Monday, April 16, 2012

Fun with Census Records: The Case of L.M. Montgomery

In a previous post, we used U.S. census records to trace the life of Laura Ingalls Wilder and her immediate family.  Now, we'll turn to our north and to another one of our favorite childhood authors and take a look at Lucy Maud Montgomery (1874-1942) using the same type of resource, this time in Canada.

Lucy Maud Montgomery at age ten in 1882.
Photo linked from wikipedia.

Lucy Maud Montgomery was born on the 30th of November 1874 in New London (then called Clifton), Prince Edward Island.  The first Canadian census in which we can track her is thus 1881, where we find her at six years old living in nearby Cavendish.  The trouble with this particular census is that it does not indicate the relationships of the individuals within a household, so without knowing a bit of additional information about LMM's life, things could get confusing at this point.  Here we see her, listed as "Lucy M. Montgomery," living in a household with McNeills: Alexander, Lucy Ann, Chester B, and Mary E.  LMM's mother died before young Lucy Maud was two, and her father shortly after relinquished his infant daughter to her maternal grandparents, the Macneills.  Maud was thus raised by her grandparents, who we see here with two of their children, Maud's uncle and aunt.

To view the complete record, click here, and then click on "view image."

Here is Hugh John Montgomery, Maud's father, still on Prince Edward Island in that same year, 1881.  The widower returned briefly to his parents' home before departing for Saskatchewan.  In 1890, after he had established himself and a new home out west, Maud's father sent for her to come and live with him and his new wife and family.  Although she stayed with him for only a year, the 1891 census caught her with her father's family in Prince Albert, Saskatchewan, just before she left to return home to the Macneills on Prince Edward Island.

This census, unlike the previous one, indicates the relationships of each member of the household, and also the place of birth of each individual and each individual's father and mother.  Here we see Hugh Montgomery at age 49; he was born on P.E.I., as were both of his parents.  His new wife, 28-year-old Mary, was born in Ontario.  Then comes 16-year-old Maud, who, as we know was born on P.E.I., as was her father.  But what's interesting is that it indicates her mother was born Ontario.  Clearly either the census taker assumed that Maud was Mary's daughter as well, or he was not told anything to the contrary for some particular reason or another.  Beneath Maud are her two new half-siblings, Katie and Bruce, as well as a Scottish servant.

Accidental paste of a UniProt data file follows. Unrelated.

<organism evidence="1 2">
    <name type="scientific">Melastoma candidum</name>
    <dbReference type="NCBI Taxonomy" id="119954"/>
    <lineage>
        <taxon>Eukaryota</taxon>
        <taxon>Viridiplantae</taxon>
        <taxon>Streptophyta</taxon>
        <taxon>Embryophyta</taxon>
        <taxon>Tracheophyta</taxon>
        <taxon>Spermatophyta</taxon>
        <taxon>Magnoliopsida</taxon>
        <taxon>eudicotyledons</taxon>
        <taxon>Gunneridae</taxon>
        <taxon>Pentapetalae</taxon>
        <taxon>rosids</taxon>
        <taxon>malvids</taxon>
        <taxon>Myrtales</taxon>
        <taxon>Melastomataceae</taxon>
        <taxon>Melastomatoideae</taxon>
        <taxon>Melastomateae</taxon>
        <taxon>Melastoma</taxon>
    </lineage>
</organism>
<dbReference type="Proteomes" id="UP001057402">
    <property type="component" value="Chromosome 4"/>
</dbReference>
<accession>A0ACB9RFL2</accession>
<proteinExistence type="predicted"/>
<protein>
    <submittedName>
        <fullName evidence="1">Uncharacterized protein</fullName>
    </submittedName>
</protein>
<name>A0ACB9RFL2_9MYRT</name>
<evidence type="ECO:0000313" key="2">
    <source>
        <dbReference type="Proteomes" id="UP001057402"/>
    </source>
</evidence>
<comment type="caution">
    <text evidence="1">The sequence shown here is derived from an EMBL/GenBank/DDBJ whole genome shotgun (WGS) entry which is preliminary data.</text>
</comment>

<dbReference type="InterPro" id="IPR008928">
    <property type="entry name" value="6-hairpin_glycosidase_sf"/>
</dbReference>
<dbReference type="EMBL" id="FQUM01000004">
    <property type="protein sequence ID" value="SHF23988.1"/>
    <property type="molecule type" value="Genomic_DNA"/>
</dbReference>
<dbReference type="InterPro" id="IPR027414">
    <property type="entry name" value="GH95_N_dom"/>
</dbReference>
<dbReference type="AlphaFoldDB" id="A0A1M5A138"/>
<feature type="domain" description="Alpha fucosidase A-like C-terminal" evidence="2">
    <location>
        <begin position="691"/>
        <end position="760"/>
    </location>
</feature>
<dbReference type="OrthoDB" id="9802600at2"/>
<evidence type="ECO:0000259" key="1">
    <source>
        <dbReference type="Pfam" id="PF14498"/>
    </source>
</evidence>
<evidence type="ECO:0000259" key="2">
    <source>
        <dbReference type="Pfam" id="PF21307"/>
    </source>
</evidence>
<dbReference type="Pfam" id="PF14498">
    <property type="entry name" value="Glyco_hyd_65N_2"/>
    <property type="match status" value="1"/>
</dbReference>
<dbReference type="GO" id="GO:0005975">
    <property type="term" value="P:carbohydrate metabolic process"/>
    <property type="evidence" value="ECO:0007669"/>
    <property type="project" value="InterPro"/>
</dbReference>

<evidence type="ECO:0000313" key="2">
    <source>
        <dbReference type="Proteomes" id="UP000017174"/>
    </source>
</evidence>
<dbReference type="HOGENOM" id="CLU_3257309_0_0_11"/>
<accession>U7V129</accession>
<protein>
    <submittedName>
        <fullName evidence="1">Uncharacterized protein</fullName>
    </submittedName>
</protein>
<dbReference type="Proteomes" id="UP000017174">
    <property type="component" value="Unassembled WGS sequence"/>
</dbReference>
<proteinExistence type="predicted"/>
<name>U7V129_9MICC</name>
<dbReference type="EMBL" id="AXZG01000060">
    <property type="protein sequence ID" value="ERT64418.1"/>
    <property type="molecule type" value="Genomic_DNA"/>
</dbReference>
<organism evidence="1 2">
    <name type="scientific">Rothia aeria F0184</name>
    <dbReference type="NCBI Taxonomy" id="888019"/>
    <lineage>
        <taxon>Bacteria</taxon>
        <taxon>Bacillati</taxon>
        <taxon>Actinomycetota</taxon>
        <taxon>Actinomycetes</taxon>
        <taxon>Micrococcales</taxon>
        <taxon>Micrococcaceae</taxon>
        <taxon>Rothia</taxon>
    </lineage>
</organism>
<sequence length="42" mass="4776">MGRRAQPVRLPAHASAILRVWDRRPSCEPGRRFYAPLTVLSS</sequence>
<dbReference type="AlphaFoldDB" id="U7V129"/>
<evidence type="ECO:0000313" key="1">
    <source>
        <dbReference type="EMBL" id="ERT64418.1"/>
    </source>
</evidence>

To view the complete record, click here, and then click on "view image."

After the short stay with her father, Maud was glad to return to her roots on Prince Edward Island and she remained there until her marriage.  The 1901 census shows her living alone with her grandmother; her grandfather had died in 1898.  Things get more exciting, however, when you look at the household three below theirs.  Brother and sister David and Margaret Mcneill, here living with their adopted nieces, were the owners of "Green Gables" house, just down a path and across the road from Maud and her grandmother.  They were cousins of Maud's grandfather, and Maud spent a good deal of time visiting the pair when she was growing up.  They would later become one of the inspirations for Matthew and Marilla Cuthbert.

To view the complete record, click here
An easier-on-the-eyes transcription can be found here.

On 5 July 1911, L.M. Montgomery married the Rev. Ewan Macdonald and the couple moved to Ontario.  I have a feeling Maud got caught in between with this year's census.  Here is her husband listed alone without his new bride in Ontario, which implies this was taken prior to July.  I have been unable to trace the unmarried Maud on Prince Edward Island, however, so I'm assuming she was married and had left the Island prior to the P.E.I. enumeration later in the year.

L.M. Montgomery in 1907, just prior to the publication of Anne of Green Gables.
Photo linked from extraordinarycanadians.

Canada has not yet released the census records for any enumeration after 1911, so this is as far as we can go with Maud's life for the present.  While these few censuses (censi?!) don't come close to representing the full, varied, and very exciting scope of Maud's early life (they don't show her at college or boarding away from Cavendish as a teacher, nor do they show her living with her Campbell cousins, as she did for some months following the death of her grandmother while she prepared for her wedding), they do offer an intriguing glimpse of the places and people that structured her life.  We look forward to the release of additional records to see what else we can learn about the life of this influential and extraordinary writer.

In the mid-1990s, we visited Prince Edward Island several times to see the historic sites and places that were such an integral part of the life and works of LMM.  We've been feeling awfully nostalgic about those trips and recently dug out the photo albums to reminisce and wish ourselves back there again.  In an upcoming post, we'll share some of those photos (however old they may be now!) to give you a brief tour of one of our all-time favorite places to visit.  Hopefully one day (soon!) we'll get back there.  :-)


Denise Bruce of Ingleside said...

Great post :) I loved seeing the records :)

Denise of Ingleside, PEI

Rosemary Osterhus said...

Very interesting!